• Some (47%) visitors found the experience ‘Enjoyable’, while 34% thought it was ‘Somewhat Enjoyable’ and the remaining was spread between ‘Very Enjoyable’ and ‘Not Enjoyable’.
• The enjoyable experience did not necessarily translate to an understanding of the concept or task. Forty-one percent thought the exhibit showed them something about how molecules collide, react, combine or come together, but they were less clear as to what the result of these collisions are. Of the total respondents, 17% specified that reacting molecules will form new or bigger molecules, and 10% interpreted explosions or color change as a result of molecule collision. (N = 53)
• Those who were not confused or frustrated (23%) either read the sign immediately, or did not realize that they did not complete the task, and were therefore not frustrated by it.
• The “What” button was confusing for a number of visitors (26%). This was a white oval on the left side of the screen that, when in contact with a shadow, flashed a message onto the screen. Approximately half of the groups used the “What button.” Those who commented on the button said that they did not know what to do with it, could not get it to stay on, or it got in the way while they were playing.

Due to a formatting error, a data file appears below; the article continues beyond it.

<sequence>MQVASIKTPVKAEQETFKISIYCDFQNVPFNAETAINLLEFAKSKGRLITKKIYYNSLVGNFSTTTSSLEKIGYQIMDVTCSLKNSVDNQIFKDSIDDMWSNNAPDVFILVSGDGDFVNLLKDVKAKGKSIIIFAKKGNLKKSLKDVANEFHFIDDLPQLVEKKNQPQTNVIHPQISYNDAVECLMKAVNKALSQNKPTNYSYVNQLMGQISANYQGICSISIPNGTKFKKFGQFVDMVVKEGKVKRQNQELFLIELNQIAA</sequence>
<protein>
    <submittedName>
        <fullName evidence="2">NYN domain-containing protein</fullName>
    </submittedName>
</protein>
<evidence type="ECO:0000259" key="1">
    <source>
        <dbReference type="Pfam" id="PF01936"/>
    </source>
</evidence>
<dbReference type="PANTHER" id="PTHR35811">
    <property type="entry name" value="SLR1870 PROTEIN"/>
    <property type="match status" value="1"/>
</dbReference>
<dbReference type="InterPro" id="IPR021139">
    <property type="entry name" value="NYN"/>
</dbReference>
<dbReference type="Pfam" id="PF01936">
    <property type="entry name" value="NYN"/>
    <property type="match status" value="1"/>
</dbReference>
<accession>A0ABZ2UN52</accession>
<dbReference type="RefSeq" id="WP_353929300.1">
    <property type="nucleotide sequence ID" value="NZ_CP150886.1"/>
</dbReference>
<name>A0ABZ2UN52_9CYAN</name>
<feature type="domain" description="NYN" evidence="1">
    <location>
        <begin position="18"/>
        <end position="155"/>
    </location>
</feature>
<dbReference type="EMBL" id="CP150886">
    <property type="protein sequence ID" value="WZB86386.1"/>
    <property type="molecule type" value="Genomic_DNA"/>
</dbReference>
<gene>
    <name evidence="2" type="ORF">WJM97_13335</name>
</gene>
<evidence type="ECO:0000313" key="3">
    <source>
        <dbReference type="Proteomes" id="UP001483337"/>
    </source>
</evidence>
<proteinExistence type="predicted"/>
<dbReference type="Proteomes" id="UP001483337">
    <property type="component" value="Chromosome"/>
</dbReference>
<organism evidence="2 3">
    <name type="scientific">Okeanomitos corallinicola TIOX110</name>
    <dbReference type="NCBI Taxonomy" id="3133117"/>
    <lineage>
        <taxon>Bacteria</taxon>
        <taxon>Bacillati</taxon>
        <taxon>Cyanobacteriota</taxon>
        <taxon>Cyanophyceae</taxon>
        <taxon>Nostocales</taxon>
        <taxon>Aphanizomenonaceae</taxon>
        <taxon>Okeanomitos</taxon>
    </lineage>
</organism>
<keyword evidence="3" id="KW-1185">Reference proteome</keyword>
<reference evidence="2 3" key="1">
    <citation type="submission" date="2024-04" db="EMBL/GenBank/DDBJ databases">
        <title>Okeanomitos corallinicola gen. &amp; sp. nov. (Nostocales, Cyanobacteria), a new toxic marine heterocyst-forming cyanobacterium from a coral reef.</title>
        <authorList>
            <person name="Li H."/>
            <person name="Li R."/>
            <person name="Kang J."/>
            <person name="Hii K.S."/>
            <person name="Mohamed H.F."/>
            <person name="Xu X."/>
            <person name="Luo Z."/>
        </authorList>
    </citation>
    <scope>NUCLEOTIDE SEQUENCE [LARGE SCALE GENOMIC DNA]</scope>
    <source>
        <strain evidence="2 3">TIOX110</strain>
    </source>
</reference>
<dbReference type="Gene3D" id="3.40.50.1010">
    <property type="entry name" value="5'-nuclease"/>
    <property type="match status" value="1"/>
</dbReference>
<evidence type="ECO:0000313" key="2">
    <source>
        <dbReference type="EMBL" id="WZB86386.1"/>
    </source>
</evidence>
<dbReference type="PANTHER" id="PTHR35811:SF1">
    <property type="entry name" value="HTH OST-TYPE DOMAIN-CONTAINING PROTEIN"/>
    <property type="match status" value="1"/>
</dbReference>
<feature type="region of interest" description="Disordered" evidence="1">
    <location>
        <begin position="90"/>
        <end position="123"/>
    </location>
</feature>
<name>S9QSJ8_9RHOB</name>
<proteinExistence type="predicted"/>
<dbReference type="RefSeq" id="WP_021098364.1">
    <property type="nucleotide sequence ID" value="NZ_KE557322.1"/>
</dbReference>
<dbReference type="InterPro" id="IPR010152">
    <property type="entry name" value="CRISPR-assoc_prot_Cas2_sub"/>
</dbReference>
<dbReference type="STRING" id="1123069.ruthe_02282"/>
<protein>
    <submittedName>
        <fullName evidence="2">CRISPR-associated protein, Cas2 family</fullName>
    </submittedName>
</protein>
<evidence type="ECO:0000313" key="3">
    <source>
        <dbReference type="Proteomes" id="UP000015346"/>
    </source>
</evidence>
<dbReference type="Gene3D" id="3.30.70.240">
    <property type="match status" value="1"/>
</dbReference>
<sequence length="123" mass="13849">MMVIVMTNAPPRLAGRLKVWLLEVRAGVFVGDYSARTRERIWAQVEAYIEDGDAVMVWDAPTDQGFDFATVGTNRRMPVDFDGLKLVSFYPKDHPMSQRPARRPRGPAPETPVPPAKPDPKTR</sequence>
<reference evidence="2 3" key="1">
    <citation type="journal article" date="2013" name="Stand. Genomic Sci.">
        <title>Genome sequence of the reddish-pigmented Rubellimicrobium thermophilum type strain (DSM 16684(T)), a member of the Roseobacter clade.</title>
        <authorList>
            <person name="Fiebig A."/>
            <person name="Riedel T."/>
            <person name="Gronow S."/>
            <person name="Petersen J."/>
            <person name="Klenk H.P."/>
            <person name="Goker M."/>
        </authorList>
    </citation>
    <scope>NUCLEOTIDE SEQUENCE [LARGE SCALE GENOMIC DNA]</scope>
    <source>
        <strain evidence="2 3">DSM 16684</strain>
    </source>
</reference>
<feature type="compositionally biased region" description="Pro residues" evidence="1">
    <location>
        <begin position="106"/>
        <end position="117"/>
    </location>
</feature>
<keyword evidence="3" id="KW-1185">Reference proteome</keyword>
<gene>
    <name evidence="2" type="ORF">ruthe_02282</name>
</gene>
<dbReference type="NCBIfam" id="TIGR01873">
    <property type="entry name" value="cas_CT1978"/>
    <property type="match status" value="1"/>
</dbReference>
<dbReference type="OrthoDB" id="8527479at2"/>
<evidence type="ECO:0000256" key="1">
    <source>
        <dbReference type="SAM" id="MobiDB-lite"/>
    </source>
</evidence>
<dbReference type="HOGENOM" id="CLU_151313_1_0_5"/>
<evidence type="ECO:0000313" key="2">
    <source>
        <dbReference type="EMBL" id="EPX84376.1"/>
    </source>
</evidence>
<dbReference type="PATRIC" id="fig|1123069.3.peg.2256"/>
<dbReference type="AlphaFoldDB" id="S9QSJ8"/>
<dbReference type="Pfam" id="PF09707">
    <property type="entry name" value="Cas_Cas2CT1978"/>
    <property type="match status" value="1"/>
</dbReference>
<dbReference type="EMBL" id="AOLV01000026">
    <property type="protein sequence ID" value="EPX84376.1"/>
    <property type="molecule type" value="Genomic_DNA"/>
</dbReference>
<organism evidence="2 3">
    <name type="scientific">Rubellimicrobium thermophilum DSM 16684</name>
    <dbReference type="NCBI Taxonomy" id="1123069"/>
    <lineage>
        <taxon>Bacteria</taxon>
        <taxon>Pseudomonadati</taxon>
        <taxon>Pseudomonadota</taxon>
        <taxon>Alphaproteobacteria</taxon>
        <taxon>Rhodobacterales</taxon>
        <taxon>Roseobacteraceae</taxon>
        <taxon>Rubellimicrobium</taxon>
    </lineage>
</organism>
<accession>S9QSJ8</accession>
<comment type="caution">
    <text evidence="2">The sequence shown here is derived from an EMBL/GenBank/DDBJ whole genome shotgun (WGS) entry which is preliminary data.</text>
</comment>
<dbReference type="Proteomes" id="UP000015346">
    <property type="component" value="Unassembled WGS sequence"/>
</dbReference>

• Other visitors had a strong grasp of what they were trying to accomplish, but had difficulty either getting the molecules to move and the reactions to take place (9%) or were too short to have their shadow reach the screen (9%).
• While 41% of visitors did not want to learn more, 28% wanted to know more about the phenomenon
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